"Archaeoparasitology in Jerusalem"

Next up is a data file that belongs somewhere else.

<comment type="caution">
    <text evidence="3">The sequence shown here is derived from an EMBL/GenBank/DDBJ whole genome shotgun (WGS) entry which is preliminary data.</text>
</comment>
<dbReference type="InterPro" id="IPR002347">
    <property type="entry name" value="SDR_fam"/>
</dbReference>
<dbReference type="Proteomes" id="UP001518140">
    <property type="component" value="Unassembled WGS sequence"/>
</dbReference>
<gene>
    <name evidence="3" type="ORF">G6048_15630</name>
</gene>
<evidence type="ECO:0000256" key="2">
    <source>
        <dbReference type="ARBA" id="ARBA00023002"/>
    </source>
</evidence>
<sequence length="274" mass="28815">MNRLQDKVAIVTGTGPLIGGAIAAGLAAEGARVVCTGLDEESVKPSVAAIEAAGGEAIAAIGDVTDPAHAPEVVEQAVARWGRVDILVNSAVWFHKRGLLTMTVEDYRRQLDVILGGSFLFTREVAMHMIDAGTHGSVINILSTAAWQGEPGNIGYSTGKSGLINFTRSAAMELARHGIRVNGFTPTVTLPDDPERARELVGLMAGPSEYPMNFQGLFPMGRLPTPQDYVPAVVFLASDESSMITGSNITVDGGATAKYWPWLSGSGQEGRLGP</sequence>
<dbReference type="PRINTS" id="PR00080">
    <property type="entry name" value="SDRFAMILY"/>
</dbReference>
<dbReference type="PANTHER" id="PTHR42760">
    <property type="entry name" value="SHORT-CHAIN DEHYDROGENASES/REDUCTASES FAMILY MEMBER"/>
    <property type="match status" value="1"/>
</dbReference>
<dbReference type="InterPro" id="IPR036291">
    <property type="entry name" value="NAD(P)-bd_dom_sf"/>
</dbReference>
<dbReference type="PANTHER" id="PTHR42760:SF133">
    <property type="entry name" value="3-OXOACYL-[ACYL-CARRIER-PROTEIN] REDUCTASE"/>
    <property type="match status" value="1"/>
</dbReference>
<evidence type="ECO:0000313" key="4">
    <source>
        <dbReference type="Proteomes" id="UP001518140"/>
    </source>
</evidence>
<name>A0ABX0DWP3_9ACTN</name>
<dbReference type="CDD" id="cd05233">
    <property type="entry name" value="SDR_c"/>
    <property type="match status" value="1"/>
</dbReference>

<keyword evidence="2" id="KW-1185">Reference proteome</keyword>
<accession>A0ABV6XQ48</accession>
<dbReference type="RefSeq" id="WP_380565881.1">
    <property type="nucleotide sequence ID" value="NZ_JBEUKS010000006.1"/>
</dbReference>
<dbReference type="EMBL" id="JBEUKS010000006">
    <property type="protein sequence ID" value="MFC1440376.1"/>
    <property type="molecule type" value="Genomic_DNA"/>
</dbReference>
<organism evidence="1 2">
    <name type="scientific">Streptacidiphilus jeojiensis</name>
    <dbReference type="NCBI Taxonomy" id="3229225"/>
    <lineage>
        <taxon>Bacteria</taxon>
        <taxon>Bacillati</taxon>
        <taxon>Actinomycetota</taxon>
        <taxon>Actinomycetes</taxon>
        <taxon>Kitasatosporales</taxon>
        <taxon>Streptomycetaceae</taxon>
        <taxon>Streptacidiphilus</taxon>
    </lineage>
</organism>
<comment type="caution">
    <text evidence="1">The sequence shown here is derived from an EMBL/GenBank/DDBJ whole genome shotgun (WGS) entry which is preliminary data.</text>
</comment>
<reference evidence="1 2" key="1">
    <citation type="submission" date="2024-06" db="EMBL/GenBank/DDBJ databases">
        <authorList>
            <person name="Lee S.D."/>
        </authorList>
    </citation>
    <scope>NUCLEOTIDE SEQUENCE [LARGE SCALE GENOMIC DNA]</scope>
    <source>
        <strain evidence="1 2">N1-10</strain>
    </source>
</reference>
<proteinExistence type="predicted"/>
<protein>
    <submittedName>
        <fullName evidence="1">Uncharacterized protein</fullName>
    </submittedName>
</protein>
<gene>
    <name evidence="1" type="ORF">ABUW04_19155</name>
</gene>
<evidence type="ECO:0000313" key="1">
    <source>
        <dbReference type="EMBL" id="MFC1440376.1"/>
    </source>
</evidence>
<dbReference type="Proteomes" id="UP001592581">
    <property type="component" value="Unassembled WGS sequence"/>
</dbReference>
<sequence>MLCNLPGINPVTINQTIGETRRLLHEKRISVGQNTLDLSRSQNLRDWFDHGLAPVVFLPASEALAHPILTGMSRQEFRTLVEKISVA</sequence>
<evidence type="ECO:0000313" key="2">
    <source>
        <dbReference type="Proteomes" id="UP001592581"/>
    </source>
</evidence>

A stone toilet seat was found at the site of Armon Hanatziv (southern Jerusalem) during a 2019-2020 salvage excavation directed by Ya’akov Billig of the Israel Antiquity Authority. The toilet installation was located in a garden adjacent to a monumental structure with extraordinary architectural elements dated to the mid-7th century BC. Sediment samples collected below the toilet seat revealed the presence of four intestinal parasite egg taxa: Trichuris trichiura (whipworm), Taenia sp. (beef/pork tapeworm), Ascaris lumbricoides (roundworm), and Enterobius vermicularis (pinworm, also known as threadworm). For the latter two taxa, this is their first appearance in the parasitological record of ancient Israel. The findings demonstrate that intestinal parasitic diseases caused most probably by poor sanitary conditions, were a human problem in the Late Iron Age of Israel, affecting even high-status groups. The existence of indoor toilets may have been more a matter of convenience than an attempt to improve personal hygiene. It is rare to find toilet installations in the Late Bronze and Iron Age Israeli record, and they are usually associated with elite groups who could afford such a luxury. This study demonstrates the potential of archaeoparasitological studies to prevent loss of critical data and to expand our knowledge of the origin and history of illness and epidemics in the region. Future excavations of ancient Israel should include micro-archaeological studies of those rare installations, in order to prevent information loss and to better understand their use (currently under debate in Israel) and implications (e.g., social status, health standards).